U.S. Senator Joni Ernst says she is “deeply, deeply concerned” about the direction the president is going in allowing U.S. families to offer private ransom payments for relatives kidnapped overseas.
“I do not believe families should be negotiating with terrorists,” Ernst says. Ernst, a Republican from Red Oak, says the president is sending a mix message. The federal government will continue its policy of not making ransom payments, but president signed an executive order creating a new office to deal with hostage families, including the facilitation of communications with terrorist groups that could theoretically be used to organize ransom payments.
“I don’t agree with what the president is doing, and I think he puts a number of these families at great peril by encouraging them to do so,” according to Ernst. “It is our responsibility to ensure that we are getting those hostages back as a federal government.”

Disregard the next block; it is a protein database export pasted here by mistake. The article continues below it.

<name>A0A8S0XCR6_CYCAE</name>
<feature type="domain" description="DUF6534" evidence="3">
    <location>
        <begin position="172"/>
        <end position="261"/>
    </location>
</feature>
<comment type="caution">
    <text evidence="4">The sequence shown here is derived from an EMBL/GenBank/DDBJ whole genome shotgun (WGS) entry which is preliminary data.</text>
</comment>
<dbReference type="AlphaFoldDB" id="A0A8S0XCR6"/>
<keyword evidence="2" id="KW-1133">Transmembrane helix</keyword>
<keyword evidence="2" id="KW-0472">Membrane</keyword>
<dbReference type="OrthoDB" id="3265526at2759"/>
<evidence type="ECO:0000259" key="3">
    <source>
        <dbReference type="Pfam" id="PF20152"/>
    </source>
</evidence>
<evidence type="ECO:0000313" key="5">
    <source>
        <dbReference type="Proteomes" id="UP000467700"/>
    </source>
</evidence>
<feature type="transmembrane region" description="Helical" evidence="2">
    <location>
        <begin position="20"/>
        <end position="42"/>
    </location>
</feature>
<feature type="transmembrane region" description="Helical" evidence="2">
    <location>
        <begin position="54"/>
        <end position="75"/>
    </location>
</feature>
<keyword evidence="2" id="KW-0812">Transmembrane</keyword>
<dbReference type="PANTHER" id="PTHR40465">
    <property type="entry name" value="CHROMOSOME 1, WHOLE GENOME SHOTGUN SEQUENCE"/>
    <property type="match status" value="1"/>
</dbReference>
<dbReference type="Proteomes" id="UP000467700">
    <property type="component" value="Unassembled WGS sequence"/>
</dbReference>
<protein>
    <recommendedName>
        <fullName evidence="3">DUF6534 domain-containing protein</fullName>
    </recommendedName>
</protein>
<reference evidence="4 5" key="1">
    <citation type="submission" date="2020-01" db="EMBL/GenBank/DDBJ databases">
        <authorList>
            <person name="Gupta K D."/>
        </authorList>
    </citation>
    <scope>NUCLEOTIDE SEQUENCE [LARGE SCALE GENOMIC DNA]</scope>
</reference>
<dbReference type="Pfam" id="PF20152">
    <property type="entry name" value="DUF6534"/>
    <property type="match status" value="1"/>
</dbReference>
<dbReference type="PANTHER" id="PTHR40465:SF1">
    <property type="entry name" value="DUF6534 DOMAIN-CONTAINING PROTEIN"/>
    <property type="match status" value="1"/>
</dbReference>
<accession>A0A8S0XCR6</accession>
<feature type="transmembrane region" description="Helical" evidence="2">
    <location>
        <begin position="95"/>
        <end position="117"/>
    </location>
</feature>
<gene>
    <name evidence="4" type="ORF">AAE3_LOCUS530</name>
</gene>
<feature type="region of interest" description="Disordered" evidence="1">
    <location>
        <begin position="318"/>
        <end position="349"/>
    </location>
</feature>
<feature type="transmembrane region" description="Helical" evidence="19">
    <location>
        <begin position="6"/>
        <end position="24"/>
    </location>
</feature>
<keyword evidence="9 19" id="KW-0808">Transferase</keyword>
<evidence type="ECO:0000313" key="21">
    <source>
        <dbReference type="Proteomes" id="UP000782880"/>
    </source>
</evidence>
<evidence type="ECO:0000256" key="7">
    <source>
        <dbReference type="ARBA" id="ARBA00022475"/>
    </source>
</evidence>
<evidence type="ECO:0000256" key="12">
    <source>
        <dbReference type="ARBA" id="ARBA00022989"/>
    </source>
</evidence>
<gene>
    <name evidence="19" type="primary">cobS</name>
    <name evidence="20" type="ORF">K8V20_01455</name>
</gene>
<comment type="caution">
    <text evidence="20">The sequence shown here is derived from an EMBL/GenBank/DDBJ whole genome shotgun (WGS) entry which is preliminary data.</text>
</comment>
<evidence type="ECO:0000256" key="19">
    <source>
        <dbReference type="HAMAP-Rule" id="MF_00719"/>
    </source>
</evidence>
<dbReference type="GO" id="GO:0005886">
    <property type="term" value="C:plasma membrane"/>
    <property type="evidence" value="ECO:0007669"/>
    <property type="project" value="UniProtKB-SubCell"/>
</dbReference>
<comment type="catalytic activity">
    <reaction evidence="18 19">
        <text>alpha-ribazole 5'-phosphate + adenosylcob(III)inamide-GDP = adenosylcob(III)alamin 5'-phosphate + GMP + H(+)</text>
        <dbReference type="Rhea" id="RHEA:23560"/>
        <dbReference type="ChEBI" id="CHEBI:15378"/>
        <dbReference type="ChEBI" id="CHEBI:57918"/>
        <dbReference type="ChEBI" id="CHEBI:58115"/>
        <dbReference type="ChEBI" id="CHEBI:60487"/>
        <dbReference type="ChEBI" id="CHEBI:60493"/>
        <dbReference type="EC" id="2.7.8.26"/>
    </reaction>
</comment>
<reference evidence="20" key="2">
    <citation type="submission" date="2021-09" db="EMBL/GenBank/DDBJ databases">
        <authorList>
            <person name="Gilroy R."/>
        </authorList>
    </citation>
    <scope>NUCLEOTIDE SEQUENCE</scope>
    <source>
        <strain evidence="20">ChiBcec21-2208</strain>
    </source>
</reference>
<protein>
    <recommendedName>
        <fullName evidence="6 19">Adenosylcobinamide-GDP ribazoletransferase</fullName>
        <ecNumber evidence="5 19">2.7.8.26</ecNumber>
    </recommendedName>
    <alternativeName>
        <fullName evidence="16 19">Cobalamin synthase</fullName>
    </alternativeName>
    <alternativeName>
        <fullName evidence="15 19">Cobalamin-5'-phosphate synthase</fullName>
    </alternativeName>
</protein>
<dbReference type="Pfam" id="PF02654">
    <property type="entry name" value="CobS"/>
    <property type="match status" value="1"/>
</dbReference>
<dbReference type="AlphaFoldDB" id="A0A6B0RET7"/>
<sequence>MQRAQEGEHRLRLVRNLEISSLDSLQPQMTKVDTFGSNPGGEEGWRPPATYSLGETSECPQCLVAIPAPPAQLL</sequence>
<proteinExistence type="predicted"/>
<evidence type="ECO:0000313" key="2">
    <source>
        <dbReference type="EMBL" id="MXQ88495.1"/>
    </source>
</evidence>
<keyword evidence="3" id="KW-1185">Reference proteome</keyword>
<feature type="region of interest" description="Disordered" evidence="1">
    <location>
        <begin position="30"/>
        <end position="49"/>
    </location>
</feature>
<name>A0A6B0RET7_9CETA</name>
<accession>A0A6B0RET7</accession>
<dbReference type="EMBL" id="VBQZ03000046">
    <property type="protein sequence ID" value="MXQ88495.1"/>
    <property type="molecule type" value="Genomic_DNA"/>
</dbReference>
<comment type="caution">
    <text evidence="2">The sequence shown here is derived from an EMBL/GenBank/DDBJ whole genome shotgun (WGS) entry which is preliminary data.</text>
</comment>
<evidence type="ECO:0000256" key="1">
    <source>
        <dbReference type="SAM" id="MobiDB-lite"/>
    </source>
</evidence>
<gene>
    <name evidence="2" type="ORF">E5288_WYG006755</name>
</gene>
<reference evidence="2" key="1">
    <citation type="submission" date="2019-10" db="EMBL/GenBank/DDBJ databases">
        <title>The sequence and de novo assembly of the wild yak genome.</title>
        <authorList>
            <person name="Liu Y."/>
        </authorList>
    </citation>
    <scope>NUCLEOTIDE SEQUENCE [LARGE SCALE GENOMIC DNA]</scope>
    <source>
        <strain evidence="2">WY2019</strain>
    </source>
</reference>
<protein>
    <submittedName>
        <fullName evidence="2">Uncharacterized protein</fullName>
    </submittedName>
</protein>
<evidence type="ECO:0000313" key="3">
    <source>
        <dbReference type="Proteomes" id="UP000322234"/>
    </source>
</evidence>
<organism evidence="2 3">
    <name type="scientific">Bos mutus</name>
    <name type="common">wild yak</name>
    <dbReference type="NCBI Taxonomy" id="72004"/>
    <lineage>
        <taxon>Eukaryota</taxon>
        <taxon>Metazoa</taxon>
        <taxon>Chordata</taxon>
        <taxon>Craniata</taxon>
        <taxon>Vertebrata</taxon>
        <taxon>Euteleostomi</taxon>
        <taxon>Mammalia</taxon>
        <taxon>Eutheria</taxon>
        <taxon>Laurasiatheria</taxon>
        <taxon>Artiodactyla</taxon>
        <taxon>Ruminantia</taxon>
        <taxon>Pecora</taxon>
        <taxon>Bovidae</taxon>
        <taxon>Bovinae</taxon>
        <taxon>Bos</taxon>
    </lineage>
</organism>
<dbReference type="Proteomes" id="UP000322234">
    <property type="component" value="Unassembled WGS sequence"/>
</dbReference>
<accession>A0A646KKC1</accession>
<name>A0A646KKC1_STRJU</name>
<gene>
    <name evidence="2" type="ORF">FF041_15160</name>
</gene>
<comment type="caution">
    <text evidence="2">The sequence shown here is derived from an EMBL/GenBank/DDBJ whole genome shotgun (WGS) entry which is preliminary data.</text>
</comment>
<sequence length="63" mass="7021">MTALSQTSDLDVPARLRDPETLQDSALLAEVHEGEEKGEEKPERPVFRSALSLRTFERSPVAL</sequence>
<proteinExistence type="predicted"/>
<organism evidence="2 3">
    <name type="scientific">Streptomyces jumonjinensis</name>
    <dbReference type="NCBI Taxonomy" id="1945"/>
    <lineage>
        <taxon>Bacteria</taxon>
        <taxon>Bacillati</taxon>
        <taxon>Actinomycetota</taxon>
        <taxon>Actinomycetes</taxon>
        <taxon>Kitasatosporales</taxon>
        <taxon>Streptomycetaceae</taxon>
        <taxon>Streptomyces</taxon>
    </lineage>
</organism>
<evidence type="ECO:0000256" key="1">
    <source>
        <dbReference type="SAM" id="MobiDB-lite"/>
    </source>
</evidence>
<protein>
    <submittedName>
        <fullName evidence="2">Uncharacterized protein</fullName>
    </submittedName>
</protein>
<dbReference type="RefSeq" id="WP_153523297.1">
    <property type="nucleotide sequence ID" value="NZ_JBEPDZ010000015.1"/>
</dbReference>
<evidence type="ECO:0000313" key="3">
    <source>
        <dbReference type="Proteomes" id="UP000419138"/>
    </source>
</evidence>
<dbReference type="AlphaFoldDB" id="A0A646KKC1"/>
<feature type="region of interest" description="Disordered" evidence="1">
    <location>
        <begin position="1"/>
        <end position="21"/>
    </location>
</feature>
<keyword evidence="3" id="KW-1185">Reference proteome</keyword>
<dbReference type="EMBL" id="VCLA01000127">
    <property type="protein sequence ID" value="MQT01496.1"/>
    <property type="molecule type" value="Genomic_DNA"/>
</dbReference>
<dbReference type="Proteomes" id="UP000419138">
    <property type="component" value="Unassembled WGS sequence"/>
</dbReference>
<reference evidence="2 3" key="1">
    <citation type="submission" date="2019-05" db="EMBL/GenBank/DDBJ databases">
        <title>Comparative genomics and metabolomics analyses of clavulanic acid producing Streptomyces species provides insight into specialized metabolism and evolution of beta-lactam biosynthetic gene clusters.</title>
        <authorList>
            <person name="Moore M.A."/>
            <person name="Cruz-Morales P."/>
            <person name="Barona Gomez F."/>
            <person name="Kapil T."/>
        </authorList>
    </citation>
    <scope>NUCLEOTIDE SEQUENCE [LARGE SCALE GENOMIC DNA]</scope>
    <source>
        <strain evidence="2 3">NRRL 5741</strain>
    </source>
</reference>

Ernst says the president’s plan raises the risk for everyone. “I think that puts not only any hostages at increased risk — but also those families. We shouldn’t put them in that position,” she says. “It is our responsibility as a federal government to ensure that we are protecting our citizens. And when they are in hostage situations, we should be the ones who are getting those hostages back.”
Ernst says the president’s plan doesn’t help the issue. “We do not negotiate with terrorists, we don’t want to fund those organizations and we don’t want to encourage them either. I think there is a better way to do this. I do believe that the Department of Defense should really spearhead these hostage situations,” Ernst says.
Under the new directive from President Obama, families will not be prosecuted if they attempt to pay ransoms to get their relatives released.